Tio Rico – Shit Show Pony (Horn & Hoof Records, 2019)

Salutations, butt-plugs. It’s seemingly been over a week since I last checked in with your sorry collective asses, so I thought it was only right to give you a little somethin’-somethin’…

Today we got the new joint from Greater Manchester band, Tio Rico. Afficionados of these here pages (if indeed there is such a thing) may recall that I gave their last EP, Business and Pleasure something of a light going over back in May 2017, but in essence had said it was pretty good, really, having something of a melodic trad EpiFat type sound. I’d also said that the songs felt like they would have benefited from being played faster.

So here we are, some 30 months later, with Tio Rico’s debut full length, Shit Show Pony: an interesting title that changes possible meaning based on which word or indeed words you put the emphasis on. Anyway, word play asides, I’m also pleased to relate that the band have dropped the erroneous ska element from their descriptor, leaving the bones of it as punk / grunge. And this has seemingly got a picture of one of them wooly lads off the Highland Toffee bars on the front.

Now, I’ve been lucky enough to be sent a physical copy of this opus on transparent red vinyl. Now, don’t be foolish enough to call my integrity into question by suggesting that I would “only be nice because they sent me a record”. No sir, that is not how I roll. Due to commitments such as having a young child, an overly long commute to an under-paid temp job and last but not least trying to restrain myself from casting myself headlong into the fiery depths of hell at the business end of a noose, I have changed my review policy to prioritise physical releases (firstly), sort out favours for mates (secondly), and then anything else I find the time for.

Anyways, I stuck the record on, and I was immediately put on red alert by the “joke” intro. If I was a dog with like, actual hackles and that, they’d’ve been UP, mate. Thankfully this juvenile interlude was fairly short lived, and we’re able to get to business. And thankfully it’s not even slightly as annoying as that T-Rex Charlie bollocks off the EP…

So yeah, what we actually have here is a living, breathing example of a band actually managing to level up in a way that I’d hoped for. The sound we are dealing with here is harder, and the speed (or tempo, for the musicians) has also been kicked up a gear or two. Something that I also found interesting is that they’ve clearly not been resting on their laurels for the last couple of years; there’s little to no evidence of rehashing old ideas out of laziness.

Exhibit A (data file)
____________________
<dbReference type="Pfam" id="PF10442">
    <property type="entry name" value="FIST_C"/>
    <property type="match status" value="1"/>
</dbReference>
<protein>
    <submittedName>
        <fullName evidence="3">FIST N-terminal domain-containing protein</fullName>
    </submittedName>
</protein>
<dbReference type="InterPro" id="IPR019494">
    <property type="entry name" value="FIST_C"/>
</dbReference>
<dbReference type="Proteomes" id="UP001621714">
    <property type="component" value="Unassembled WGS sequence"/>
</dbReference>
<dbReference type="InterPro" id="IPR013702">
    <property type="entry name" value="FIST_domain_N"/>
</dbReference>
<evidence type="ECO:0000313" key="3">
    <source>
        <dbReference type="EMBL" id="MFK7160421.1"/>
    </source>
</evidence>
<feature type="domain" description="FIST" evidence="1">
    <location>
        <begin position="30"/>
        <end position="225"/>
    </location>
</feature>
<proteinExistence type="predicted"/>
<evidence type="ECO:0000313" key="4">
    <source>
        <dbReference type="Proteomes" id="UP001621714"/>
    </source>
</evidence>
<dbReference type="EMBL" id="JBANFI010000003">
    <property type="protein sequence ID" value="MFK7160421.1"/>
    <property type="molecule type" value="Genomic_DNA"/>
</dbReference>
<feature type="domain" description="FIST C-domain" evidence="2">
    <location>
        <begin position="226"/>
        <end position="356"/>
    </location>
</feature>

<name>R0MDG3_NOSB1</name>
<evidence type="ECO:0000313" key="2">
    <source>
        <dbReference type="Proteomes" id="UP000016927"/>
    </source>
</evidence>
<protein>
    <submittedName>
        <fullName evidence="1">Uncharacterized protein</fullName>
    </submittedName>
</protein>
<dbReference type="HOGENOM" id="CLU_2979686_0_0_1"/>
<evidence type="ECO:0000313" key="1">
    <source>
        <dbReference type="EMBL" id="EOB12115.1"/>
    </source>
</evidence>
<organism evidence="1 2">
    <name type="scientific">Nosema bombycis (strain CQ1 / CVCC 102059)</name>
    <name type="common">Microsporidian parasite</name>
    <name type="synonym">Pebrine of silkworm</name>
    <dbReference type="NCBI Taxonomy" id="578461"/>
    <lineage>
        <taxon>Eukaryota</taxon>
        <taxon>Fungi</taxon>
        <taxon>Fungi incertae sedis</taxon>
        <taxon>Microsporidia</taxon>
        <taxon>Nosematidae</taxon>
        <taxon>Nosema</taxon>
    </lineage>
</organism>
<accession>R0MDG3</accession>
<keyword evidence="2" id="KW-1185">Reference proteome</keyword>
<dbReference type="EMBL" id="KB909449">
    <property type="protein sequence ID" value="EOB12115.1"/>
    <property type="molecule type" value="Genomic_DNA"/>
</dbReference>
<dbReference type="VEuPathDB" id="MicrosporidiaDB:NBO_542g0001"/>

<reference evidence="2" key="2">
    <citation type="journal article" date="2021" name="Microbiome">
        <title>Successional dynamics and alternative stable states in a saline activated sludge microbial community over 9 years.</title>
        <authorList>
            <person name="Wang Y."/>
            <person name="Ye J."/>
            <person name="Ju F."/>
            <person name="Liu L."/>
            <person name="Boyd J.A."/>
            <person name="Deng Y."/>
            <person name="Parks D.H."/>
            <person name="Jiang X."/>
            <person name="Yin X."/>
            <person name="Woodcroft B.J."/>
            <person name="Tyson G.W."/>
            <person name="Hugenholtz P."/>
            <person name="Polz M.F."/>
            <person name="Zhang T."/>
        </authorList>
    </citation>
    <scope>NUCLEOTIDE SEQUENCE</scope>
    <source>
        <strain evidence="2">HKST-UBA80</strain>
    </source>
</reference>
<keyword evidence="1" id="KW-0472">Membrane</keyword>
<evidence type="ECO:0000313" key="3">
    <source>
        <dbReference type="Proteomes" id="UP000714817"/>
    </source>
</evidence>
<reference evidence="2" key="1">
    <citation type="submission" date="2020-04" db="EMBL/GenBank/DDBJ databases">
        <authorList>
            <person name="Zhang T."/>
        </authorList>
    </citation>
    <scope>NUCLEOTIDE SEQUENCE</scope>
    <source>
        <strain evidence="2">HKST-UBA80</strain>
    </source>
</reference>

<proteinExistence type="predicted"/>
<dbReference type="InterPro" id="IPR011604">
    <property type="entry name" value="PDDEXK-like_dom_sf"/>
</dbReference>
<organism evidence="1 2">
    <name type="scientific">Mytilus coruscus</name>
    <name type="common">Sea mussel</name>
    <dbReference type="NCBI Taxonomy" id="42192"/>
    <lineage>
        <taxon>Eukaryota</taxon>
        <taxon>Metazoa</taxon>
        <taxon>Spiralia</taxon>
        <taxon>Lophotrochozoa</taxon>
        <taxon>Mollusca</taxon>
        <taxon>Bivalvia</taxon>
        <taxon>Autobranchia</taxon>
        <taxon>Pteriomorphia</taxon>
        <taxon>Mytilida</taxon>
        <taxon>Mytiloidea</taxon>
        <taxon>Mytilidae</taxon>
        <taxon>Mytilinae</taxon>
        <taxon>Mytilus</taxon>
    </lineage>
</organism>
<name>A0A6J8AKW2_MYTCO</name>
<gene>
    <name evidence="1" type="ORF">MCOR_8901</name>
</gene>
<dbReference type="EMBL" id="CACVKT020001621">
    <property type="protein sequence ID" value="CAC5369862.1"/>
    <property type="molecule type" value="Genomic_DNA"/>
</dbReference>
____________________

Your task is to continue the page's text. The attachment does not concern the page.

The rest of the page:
Although the EpiFat influences such as No Use For a Name, Lagwagon et al are still there, I feel like on this outing we are actually seeing (or hearing is probably more appropriate) the “grunge” element of their descriptor coming more to the fore. When I talk grunge, I usually more realistically am referring to the thick, tarry yet punishing grooves of bands like Soundgarden and Tad. I suppose what’s on offer here is more akin to the likes of early Mudhoney, Deep Wound or the more golden moments from Nirvana’s Incesticide collection. I mean by which both bands were taking a love for the more off-kilter bands produced by the US hardcore in the early 1980s, such as Flipper and Butthole Surfers and feeding that sound through a straight-up pop-punk meat grinder. And Tio Rico are taking those results and I guess doing the same kind of thing.

The result is an accessible opus with pop hooks, but it still has teeth. This is to my mind a healthy and reassuring progression for Tio Rico. I mean, it’s still rough around the edges here and there, but I felt like this stood up to repeated listens pretty admirably, if I’m honest (which sometimes, sadly I am to a fault). But aye, well done lads. It’s a Tony of Nurgle rating of 8.5/10 for this one.

You can get a copy on red vinyl for yourself from the Tio Rico bandcamp page

Tony of Nurgle is a true child of the North, recently returned to Yorkshire and residing in Leeds (after close to a decade living in exile in Croydon and South East London). He used to co-run a specialist record store in Manchester (Roadkill Records), and also several years as a promoter, and put on shows for the likes of Leatherface, the Loved Ones, Lucero, Minus The Bear, These Arms Are Snakes, Spy vs Spy, Latterman etc. He also spent several years DJing at shady rock clubs in Manchester, and started the infamous Thursday night "punk room" at Jilly's Rockworld. Also responsible for Middle Finger Response, and collaborated with a couple of friends on a monthly night called Refuse to Lose, which will still occasionally reunite the original DJ line-up - next event at Retro in Manchester on 07/09/2019. Apart from that, it's all bitterness and a jaundiced view of human nature, occasionally skateboarding, always exhausted, often reading books with maps in the front.

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